|Publication number||US4155023 A|
|Application number||US 05/707,321|
|Publication date||May 15, 1979|
|Filing date||Jul 21, 1976|
|Priority date||Aug 13, 1975|
|Also published as||DE2536018A1|
|Publication number||05707321, 707321, US 4155023 A, US 4155023A, US-A-4155023, US4155023 A, US4155023A|
|Inventors||Walter Hagenlocher, Karl Kleebaur, Walter Eichenseer, Jorg Streller|
|Original Assignee||Robert Bosch Gmbh|
|Export Citation||BiBTeX, EndNote, RefMan|
|Patent Citations (13), Referenced by (19), Classifications (7)|
|External Links: USPTO, USPTO Assignment, Espacenet|
The present invention relates to a brush-holder for dynamo electric machines, and more particularly to a brush-holder to engage the slip rings of an automotive-type alternator to supply current to a rotating, excited field.
Dynamo electric machines, and particularly machines having excited fields or rotating parts which require power supply or take up power, require a brush arrangement to provide contact between the rotating and stationary portions of the machine. The brush arrangements forms a critical part. The brushes must provide good electrical contact between the rotor and stator while, additionally, the brushes must retain their relative position with respect to the rotary part in spite of vibration and dynamic operating conditions. This is particularly true for alternators, such as three-phase alternators used in automotive applications in which road shocks and other changes in ambient conditions further affect the quality of contact between the stationary part of the machine and the rotor. It is important to hold the brush in a relatively fixed position with respect to the commutator or slip rings which form current transfer element regardless of rapidly changing ambient operating conditions. The brush must be retained not only in its position, but also under at least some slight pressure in order to effect the necessary cooperation and to provide for the electrical contact between brush and commutator, or slip ring. In order to ensure reliable contact, it is therefore customary to pay particular attention to the holding arrangements for the brushes. This results in relatively complicated and costly constructions.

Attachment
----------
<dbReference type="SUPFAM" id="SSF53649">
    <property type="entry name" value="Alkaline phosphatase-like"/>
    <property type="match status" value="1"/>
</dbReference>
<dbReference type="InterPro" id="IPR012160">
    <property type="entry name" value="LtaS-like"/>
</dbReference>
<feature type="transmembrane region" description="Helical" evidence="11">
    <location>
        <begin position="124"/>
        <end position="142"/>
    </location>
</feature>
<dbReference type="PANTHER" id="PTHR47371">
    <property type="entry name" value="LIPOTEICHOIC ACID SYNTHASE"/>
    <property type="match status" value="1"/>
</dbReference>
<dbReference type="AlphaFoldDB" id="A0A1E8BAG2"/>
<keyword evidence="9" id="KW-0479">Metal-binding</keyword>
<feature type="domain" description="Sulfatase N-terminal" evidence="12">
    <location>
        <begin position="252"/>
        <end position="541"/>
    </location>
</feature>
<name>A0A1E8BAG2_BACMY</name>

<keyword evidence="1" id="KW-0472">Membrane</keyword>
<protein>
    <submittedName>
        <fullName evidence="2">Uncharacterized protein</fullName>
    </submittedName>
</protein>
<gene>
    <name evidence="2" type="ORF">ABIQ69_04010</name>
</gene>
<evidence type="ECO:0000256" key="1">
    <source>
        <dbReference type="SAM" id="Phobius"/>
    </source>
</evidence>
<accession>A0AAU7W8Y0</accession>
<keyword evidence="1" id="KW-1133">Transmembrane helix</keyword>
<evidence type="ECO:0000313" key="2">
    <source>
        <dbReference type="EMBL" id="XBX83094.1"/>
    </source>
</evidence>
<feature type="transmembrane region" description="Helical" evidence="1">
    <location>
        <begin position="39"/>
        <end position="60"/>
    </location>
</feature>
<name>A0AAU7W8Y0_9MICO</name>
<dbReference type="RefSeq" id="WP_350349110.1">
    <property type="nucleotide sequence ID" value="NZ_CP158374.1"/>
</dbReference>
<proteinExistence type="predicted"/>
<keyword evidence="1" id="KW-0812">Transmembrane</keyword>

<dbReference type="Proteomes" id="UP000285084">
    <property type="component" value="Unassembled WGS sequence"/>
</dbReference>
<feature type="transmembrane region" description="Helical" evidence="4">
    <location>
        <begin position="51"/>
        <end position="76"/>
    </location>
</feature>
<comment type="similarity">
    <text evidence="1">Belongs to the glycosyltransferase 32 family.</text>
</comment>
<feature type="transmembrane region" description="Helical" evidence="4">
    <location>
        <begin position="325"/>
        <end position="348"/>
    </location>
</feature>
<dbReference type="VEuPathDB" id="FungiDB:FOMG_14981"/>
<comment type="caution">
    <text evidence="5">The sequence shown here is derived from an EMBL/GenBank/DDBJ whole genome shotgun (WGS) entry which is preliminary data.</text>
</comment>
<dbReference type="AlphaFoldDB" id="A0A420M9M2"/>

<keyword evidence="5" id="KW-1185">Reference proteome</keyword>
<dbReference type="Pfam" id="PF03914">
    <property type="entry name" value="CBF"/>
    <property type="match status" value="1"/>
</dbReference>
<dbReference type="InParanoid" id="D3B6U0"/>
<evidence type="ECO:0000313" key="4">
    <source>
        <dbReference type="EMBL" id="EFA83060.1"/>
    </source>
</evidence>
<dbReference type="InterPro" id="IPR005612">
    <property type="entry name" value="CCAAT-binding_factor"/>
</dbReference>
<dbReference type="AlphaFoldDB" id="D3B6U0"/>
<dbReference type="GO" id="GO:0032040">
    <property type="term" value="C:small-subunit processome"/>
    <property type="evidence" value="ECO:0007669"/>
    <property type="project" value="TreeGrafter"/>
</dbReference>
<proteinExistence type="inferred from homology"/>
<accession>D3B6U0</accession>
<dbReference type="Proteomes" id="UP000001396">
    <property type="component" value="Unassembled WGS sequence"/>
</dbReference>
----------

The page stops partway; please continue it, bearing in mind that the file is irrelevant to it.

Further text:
Brush and brush-holder assemblies have been proposed for automotive-type alternators in which a carrier arm is used which is bent several times over several angles and attached at one of its ends to a stationary portion of the machine; the other end is secured to a brush. The carrier arm is made of springy material, and the brush is attached to the material by means of a conductive, adhesive paste. This brush and holder assembly is, however, not well suited to mass production in large quantities due to its relatively complicated shape.
It is an object of the present invention to provide a brush holder for dynamo electric machines, and more particularly a brush holder which can readily be combined with a brush which is simple to make, lends itself to mass production manufacture and is effective in use regardless of changes in ambient operating conditions, that is, under shock, vibration, and wide temperature swings, while being simple to install and assemble, inexpensive, and reliable in use over a long period of time.